WCRF UK Awards £99,000 To Bristol University For Cancer Research
6 May 2003
A team at Bristol University have been awarded £99,000 from World Cancer Research Fund (WCRF UK) to further investigate the relationship between early menarche and breast cancer.
LONDON – Dr Imogen Rogers and a team at Bristol University have been awarded £99,000 from World Cancer Research Fund (WCRF UK) to further investigate the relationship between early menarche and breast cancer.
Dr Rogers is researching the link between diet, physical activity and age when menstruation starts in girls. She and her team are following 4,000 girls taking part in the ‘Children of the Nineties’ study in Bristol. Previous studies have shown that the younger a girl starts to menstruate the higher her risk of breast cancer, although the reasons are not yet known. The fact that the average age at which UK girls begin menstruating has decreased over the past century is therefore troubling. “We hope to identify any significant relationships between food, lifestyle and early menarche, with the longer term aim of offering young girls preventative advice,” says Dr Rogers.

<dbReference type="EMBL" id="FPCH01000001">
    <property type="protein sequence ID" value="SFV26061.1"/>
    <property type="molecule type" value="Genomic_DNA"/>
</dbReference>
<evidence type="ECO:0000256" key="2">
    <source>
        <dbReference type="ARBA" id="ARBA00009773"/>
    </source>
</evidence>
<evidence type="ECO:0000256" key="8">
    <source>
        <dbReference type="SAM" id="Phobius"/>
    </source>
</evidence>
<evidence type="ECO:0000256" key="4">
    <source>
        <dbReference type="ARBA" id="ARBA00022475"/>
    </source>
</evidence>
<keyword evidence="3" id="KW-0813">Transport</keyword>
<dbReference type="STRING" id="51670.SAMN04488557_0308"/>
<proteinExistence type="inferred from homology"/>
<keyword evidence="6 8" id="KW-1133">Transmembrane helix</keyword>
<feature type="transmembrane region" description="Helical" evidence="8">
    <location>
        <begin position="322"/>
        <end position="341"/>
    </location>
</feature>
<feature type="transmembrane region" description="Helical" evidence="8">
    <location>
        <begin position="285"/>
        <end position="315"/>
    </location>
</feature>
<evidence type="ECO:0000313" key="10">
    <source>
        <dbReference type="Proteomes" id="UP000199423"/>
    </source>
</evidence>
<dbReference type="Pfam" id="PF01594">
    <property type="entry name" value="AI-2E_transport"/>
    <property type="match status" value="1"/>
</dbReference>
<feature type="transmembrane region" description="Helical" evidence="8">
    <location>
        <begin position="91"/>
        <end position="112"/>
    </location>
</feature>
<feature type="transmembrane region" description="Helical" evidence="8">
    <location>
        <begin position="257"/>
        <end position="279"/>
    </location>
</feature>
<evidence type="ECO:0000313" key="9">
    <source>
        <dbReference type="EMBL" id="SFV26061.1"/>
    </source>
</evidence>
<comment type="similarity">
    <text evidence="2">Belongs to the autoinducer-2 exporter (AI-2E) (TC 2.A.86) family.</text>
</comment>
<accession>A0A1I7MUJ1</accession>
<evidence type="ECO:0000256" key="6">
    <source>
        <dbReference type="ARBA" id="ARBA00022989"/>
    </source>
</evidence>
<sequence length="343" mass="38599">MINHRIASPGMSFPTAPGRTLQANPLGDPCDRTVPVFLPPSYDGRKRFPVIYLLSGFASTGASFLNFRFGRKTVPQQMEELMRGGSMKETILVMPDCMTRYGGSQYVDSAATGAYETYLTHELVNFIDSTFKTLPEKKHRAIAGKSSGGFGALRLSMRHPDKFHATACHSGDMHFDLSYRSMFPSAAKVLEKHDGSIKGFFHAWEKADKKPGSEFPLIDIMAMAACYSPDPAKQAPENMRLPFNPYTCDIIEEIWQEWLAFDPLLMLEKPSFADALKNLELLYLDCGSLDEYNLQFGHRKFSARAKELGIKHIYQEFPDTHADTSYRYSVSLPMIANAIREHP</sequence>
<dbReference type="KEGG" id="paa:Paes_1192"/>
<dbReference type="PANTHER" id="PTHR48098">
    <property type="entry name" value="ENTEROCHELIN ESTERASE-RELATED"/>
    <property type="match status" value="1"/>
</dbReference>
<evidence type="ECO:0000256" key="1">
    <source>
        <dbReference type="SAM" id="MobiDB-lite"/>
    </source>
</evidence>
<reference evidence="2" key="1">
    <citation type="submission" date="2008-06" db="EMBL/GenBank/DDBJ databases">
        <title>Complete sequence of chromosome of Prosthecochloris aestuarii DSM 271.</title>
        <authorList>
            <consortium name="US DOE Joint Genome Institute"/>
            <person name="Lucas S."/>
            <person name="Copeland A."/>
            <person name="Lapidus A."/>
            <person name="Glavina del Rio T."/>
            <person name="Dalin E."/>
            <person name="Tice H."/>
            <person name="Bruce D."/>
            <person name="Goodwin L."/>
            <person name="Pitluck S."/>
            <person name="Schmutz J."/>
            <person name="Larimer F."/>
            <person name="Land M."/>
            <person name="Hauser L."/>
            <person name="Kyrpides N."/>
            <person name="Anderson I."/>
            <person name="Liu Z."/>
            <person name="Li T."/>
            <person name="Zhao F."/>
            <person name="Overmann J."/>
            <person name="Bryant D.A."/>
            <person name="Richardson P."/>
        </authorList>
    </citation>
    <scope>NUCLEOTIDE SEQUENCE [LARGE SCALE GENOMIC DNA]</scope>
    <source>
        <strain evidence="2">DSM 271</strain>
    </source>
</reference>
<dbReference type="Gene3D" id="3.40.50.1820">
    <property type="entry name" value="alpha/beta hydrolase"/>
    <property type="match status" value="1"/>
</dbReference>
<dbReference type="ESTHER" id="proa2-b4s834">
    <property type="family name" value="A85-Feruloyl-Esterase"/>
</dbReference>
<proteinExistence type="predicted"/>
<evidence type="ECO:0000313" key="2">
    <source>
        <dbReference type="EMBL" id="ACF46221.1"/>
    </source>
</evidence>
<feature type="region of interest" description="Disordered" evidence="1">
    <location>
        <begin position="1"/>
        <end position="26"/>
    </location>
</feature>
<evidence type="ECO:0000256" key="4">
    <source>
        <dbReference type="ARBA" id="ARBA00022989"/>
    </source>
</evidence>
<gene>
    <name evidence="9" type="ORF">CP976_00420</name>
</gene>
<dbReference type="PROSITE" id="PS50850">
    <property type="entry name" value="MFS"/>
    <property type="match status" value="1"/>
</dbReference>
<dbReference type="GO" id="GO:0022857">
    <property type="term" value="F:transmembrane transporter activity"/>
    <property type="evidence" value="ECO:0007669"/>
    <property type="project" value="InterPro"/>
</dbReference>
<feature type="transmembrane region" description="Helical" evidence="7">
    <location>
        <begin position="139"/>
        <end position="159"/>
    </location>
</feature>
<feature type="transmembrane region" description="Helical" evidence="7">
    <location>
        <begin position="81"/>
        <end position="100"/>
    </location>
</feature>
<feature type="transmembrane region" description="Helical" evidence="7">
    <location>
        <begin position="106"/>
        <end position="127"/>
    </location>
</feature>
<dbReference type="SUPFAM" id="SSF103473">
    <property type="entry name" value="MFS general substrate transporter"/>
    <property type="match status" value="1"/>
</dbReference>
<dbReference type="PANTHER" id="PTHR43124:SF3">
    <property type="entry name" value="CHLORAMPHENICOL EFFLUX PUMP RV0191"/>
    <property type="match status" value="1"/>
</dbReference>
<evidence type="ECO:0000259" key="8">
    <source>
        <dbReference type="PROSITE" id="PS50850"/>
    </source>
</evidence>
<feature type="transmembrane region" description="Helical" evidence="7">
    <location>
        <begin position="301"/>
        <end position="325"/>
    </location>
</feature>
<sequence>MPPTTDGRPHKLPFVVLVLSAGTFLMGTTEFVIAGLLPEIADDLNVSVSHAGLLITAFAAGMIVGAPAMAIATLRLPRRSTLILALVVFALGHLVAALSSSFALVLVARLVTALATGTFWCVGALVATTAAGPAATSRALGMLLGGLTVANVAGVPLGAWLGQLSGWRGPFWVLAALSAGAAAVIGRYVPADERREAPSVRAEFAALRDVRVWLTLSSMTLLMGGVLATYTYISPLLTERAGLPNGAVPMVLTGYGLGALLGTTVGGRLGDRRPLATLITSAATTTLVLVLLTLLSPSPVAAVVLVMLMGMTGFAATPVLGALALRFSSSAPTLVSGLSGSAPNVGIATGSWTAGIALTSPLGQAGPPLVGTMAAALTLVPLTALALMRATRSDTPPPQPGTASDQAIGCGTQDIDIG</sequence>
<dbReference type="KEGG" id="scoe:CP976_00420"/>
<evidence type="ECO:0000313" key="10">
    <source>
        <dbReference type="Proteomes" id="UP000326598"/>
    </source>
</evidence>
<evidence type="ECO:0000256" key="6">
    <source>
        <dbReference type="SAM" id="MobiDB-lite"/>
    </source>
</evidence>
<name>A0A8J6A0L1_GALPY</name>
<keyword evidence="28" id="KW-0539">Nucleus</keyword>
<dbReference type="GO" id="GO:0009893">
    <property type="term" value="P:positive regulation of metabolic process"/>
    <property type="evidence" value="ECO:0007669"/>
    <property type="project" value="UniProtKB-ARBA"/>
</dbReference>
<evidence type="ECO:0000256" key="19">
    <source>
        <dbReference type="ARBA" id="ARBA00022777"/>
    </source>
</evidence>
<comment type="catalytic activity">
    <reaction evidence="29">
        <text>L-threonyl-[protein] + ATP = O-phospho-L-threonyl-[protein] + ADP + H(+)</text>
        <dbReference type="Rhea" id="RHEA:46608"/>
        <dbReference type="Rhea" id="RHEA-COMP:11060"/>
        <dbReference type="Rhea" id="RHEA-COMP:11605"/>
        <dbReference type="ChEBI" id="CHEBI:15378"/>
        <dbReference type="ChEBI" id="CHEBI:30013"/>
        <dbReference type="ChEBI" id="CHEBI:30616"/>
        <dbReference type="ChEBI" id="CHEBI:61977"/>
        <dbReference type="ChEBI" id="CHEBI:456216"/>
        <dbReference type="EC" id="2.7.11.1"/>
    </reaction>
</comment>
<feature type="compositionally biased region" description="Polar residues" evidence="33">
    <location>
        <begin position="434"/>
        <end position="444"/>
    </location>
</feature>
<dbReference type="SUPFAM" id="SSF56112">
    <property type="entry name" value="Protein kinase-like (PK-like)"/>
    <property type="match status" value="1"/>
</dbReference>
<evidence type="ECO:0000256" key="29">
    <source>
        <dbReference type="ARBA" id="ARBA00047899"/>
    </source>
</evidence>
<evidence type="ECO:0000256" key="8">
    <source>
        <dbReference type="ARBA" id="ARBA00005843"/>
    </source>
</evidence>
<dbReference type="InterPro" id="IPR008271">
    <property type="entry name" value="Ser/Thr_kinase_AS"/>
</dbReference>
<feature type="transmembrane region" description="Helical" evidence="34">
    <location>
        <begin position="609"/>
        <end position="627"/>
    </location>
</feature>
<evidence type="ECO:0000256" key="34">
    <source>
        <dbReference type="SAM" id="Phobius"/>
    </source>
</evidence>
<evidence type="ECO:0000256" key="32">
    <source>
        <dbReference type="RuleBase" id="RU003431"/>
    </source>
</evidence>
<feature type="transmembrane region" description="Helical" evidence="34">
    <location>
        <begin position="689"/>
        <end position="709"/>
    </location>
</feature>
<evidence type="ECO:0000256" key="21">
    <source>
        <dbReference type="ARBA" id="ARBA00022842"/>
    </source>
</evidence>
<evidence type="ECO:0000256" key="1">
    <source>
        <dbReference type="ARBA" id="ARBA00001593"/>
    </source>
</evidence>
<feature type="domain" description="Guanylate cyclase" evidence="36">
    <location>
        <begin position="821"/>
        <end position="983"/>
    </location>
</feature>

WCRF UK is the nation’s leading charity dedicated to the prevention of cancer through healthy diets and lifestyles. Each year WCRF UK awards 8-12 grants of up to £150,000 each to researchers in the UK, Europe and elsewhere in the world. To learn how you can help fund vital cancer research in your local area, please call 020 7343 4200 ext 12 and request the leaflet “Our Research, Your Future”.
Notes to the Editor:
WCRF UK has over 350,000 supporters across the UK helping the charity to fund research and provide a wide range of education materials.
For further information, please contact:
World Cancer Research Fund, 19 Harley Street, London W1G 9QJ
Tel: 020 7343 4200 Fax: 020 7343 4201 Email: email@example.com
Web sites: www.wcrf-uk.org and www.wcrfhealthcheck.org
ALSPAC The Avon Longitudinal Study of Parents and Children (also known as Children of the 90s) is a unique ongoing research project based in the University of Bristol. It enrolled 14,000 mothers during pregnancy in 1991-2 and has followed most of the children and parents in minute detail ever since.